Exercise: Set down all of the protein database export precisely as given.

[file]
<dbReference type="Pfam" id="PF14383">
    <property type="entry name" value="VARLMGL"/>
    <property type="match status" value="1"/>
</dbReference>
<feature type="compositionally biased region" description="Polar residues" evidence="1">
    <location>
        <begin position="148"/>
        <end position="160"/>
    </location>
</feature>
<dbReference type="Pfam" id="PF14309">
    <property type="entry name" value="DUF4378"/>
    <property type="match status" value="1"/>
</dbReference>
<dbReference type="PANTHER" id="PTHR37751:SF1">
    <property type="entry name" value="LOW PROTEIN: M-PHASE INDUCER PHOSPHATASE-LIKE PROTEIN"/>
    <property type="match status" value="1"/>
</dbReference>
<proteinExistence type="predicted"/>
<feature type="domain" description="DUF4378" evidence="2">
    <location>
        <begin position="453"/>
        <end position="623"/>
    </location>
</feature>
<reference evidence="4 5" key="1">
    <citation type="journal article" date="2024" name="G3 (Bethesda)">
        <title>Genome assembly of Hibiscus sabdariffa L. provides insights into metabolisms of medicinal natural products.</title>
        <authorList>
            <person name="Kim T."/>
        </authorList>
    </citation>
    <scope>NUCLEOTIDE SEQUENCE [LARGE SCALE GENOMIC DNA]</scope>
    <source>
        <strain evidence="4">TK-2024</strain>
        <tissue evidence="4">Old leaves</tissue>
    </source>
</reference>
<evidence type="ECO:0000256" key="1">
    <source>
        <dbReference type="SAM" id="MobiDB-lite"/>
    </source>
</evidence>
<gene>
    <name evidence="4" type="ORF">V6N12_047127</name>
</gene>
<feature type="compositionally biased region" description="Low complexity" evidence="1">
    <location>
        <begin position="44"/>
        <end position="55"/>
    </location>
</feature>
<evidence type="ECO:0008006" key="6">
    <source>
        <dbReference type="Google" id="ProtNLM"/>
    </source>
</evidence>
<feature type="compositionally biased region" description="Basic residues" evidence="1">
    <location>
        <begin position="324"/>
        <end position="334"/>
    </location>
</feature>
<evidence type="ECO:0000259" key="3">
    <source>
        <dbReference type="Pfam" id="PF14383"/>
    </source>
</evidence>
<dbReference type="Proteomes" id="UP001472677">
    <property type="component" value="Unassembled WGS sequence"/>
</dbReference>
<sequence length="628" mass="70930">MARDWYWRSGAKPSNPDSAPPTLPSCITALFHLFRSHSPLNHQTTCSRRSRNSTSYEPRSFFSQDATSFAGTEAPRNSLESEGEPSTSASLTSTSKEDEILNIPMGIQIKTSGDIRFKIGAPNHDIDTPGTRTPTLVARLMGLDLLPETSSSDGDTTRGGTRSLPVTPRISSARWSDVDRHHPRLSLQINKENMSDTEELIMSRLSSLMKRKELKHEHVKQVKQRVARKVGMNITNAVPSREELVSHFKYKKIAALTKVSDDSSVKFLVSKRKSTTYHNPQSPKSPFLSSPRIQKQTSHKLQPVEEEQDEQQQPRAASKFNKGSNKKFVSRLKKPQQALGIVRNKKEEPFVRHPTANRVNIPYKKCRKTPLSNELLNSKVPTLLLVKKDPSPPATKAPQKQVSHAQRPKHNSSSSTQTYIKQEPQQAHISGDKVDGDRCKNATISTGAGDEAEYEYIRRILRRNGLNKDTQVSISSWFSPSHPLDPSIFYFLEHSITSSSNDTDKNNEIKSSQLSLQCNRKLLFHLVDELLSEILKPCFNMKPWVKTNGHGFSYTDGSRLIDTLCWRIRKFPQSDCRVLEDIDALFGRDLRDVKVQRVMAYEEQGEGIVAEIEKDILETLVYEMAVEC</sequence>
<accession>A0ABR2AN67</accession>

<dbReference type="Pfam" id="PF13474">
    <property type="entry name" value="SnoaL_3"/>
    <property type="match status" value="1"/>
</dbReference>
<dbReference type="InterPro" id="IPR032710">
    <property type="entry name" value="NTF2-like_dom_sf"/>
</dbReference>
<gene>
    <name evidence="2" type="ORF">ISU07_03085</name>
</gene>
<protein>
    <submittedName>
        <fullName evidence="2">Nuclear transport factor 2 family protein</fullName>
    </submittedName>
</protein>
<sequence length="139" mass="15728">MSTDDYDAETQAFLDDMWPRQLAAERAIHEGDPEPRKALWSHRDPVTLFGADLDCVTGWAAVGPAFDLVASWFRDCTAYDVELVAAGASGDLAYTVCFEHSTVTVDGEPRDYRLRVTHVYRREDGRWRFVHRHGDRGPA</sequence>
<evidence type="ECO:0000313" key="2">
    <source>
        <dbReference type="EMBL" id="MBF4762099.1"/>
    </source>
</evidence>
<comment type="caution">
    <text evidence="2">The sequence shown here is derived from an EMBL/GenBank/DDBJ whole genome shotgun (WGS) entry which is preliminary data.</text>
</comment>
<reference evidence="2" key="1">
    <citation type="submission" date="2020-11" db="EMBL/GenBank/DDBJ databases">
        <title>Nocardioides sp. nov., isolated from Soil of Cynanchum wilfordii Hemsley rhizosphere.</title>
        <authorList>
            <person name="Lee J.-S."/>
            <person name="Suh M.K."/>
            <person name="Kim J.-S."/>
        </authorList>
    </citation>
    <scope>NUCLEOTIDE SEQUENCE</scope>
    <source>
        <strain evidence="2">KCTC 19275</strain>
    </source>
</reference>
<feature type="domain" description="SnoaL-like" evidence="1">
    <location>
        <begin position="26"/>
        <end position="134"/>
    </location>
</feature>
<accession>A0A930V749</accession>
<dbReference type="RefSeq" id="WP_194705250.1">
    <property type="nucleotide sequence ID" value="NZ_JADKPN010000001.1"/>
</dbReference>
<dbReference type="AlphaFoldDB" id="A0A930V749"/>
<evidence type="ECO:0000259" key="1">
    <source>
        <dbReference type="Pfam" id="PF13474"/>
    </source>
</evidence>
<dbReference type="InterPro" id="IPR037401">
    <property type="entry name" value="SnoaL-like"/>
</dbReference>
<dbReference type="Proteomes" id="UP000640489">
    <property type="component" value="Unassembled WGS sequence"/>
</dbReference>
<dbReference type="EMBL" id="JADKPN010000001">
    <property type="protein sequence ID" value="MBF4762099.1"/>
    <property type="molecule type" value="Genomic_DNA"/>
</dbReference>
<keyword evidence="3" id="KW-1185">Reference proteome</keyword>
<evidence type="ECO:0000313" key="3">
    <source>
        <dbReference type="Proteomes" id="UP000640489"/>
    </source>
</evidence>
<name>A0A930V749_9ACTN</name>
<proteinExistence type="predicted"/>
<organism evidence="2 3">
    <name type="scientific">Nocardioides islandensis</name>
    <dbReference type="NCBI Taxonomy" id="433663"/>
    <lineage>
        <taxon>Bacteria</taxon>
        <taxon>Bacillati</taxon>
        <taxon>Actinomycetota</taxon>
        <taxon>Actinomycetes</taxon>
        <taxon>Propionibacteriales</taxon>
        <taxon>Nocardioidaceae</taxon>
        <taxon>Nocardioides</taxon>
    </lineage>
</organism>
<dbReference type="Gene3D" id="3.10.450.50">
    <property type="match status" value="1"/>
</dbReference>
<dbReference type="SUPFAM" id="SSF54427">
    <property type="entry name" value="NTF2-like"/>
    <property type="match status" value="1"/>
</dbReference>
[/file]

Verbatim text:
<dbReference type="Pfam" id="PF14383">
    <property type="entry name" value="VARLMGL"/>
    <property type="match status" value="1"/>
</dbReference>
<feature type="compositionally biased region" description="Polar residues" evidence="1">
    <location>
        <begin position="148"/>
        <end position="160"/>
    </location>
</feature>
<dbReference type="Pfam" id="PF14309">
    <property type="entry name" value="DUF4378"/>
    <property type="match status" value="1"/>
</dbReference>
<dbReference type="PANTHER" id="PTHR37751:SF1">
    <property type="entry name" value="LOW PROTEIN: M-PHASE INDUCER PHOSPHATASE-LIKE PROTEIN"/>
    <property type="match status" value="1"/>
</dbReference>
<proteinExistence type="predicted"/>
<feature type="domain" description="DUF4378" evidence="2">
    <location>
        <begin position="453"/>
        <end position="623"/>
    </location>
</feature>
<reference evidence="4 5" key="1">
    <citation type="journal article" date="2024" name="G3 (Bethesda)">
        <title>Genome assembly of Hibiscus sabdariffa L. provides insights into metabolisms of medicinal natural products.</title>
        <authorList>
            <person name="Kim T."/>
        </authorList>
    </citation>
    <scope>NUCLEOTIDE SEQUENCE [LARGE SCALE GENOMIC DNA]</scope>
    <source>
        <strain evidence="4">TK-2024</strain>
        <tissue evidence="4">Old leaves</tissue>
    </source>
</reference>
<evidence type="ECO:0000256" key="1">
    <source>
        <dbReference type="SAM" id="MobiDB-lite"/>
    </source>
</evidence>
<gene>
    <name evidence="4" type="ORF">V6N12_047127</name>
</gene>
<feature type="compositionally biased region" description="Low complexity" evidence="1">
    <location>
        <begin position="44"/>
        <end position="55"/>
    </location>
</feature>
<evidence type="ECO:0008006" key="6">
    <source>
        <dbReference type="Google" id="ProtNLM"/>
    </source>
</evidence>
<feature type="compositionally biased region" description="Basic residues" evidence="1">
    <location>
        <begin position="324"/>
        <end position="334"/>
    </location>
</feature>
<evidence type="ECO:0000259" key="3">
    <source>
        <dbReference type="Pfam" id="PF14383"/>
    </source>
</evidence>
<dbReference type="Proteomes" id="UP001472677">
    <property type="component" value="Unassembled WGS sequence"/>
</dbReference>
<sequence length="628" mass="70930">MARDWYWRSGAKPSNPDSAPPTLPSCITALFHLFRSHSPLNHQTTCSRRSRNSTSYEPRSFFSQDATSFAGTEAPRNSLESEGEPSTSASLTSTSKEDEILNIPMGIQIKTSGDIRFKIGAPNHDIDTPGTRTPTLVARLMGLDLLPETSSSDGDTTRGGTRSLPVTPRISSARWSDVDRHHPRLSLQINKENMSDTEELIMSRLSSLMKRKELKHEHVKQVKQRVARKVGMNITNAVPSREELVSHFKYKKIAALTKVSDDSSVKFLVSKRKSTTYHNPQSPKSPFLSSPRIQKQTSHKLQPVEEEQDEQQQPRAASKFNKGSNKKFVSRLKKPQQALGIVRNKKEEPFVRHPTANRVNIPYKKCRKTPLSNELLNSKVPTLLLVKKDPSPPATKAPQKQVSHAQRPKHNSSSSTQTYIKQEPQQAHISGDKVDGDRCKNATISTGAGDEAEYEYIRRILRRNGLNKDTQVSISSWFSPSHPLDPSIFYFLEHSITSSSNDTDKNNEIKSSQLSLQCNRKLLFHLVDELLSEILKPCFNMKPWVKTNGHGFSYTDGSRLIDTLCWRIRKFPQSDCRVLEDIDALFGRDLRDVKVQRVMAYEEQGEGIVAEIEKDILETLVYEMAVEC</sequence>
<accession>A0ABR2AN67</accession>

<dbReference type="Pfam" id="PF13474">
    <property type="entry name" value="SnoaL_3"/>
    <property type="match status" value="1"/>
</dbReference>
<dbReference type="InterPro" id="IPR032710">
    <property type="entry name" value="NTF2-like_dom_sf"/>
</dbReference>
<gene>
    <name evidence="2" type="ORF">ISU07_03085</name>
</gene>
<protein>
    <submittedName>
        <fullName evidence="2">Nuclear transport factor 2 family protein</fullName>
    </submittedName>
</protein>
<sequence length="139" mass="15728">MSTDDYDAETQAFLDDMWPRQLAAERAIHEGDPEPRKALWSHRDPVTLFGADLDCVTGWAAVGPAFDLVASWFRDCTAYDVELVAAGASGDLAYTVCFEHSTVTVDGEPRDYRLRVTHVYRREDGRWRFVHRHGDRGPA</sequence>
<evidence type="ECO:0000313" key="2">
    <source>
        <dbReference type="EMBL" id="MBF4762099.1"/>
    </source>
</evidence>
<comment type="caution">
    <text evidence="2">The sequence shown here is derived from an EMBL/GenBank/DDBJ whole genome shotgun (WGS) entry which is preliminary data.</text>
</comment>
<reference evidence="2" key="1">
    <citation type="submission" date="2020-11" db="EMBL/GenBank/DDBJ databases">
        <title>Nocardioides sp. nov., isolated from Soil of Cynanchum wilfordii Hemsley rhizosphere.</title>
        <authorList>
            <person name="Lee J.-S."/>
            <person name="Suh M.K."/>
            <person name="Kim J.-S."/>
        </authorList>
    </citation>
    <scope>NUCLEOTIDE SEQUENCE</scope>
    <source>
        <strain evidence="2">KCTC 19275</strain>
    </source>
</reference>
<feature type="domain" description="SnoaL-like" evidence="1">
    <location>
        <begin position="26"/>
        <end position="134"/>
    </location>
</feature>
<accession>A0A930V749</accession>
<dbReference type="RefSeq" id="WP_194705250.1">
    <property type="nucleotide sequence ID" value="NZ_JADKPN010000001.1"/>
</dbReference>
<dbReference type="AlphaFoldDB" id="A0A930V749"/>
<evidence type="ECO:0000259" key="1">
    <source>
        <dbReference type="Pfam" id="PF13474"/>
    </source>
</evidence>
<dbReference type="InterPro" id="IPR037401">
    <property type="entry name" value="SnoaL-like"/>
</dbReference>
<dbReference type="Proteomes" id="UP000640489">
    <property type="component" value="Unassembled WGS sequence"/>
</dbReference>
<dbReference type="EMBL" id="JADKPN010000001">
    <property type="protein sequence ID" value="MBF4762099.1"/>
    <property type="molecule type" value="Genomic_DNA"/>
</dbReference>
<keyword evidence="3" id="KW-1185">Reference proteome</keyword>
<evidence type="ECO:0000313" key="3">
    <source>
        <dbReference type="Proteomes" id="UP000640489"/>
    </source>
</evidence>
<name>A0A930V749_9ACTN</name>
<proteinExistence type="predicted"/>
<organism evidence="2 3">
    <name type="scientific">Nocardioides islandensis</name>
    <dbReference type="NCBI Taxonomy" id="433663"/>
    <lineage>
        <taxon>Bacteria</taxon>
        <taxon>Bacillati</taxon>
        <taxon>Actinomycetota</taxon>
        <taxon>Actinomycetes</taxon>
        <taxon>Propionibacteriales</taxon>
        <taxon>Nocardioidaceae</taxon>
        <taxon>Nocardioides</taxon>
    </lineage>
</organism>
<dbReference type="Gene3D" id="3.10.450.50">
    <property type="match status" value="1"/>
</dbReference>
<dbReference type="SUPFAM" id="SSF54427">
    <property type="entry name" value="NTF2-like"/>
    <property type="match status" value="1"/>
</dbReference>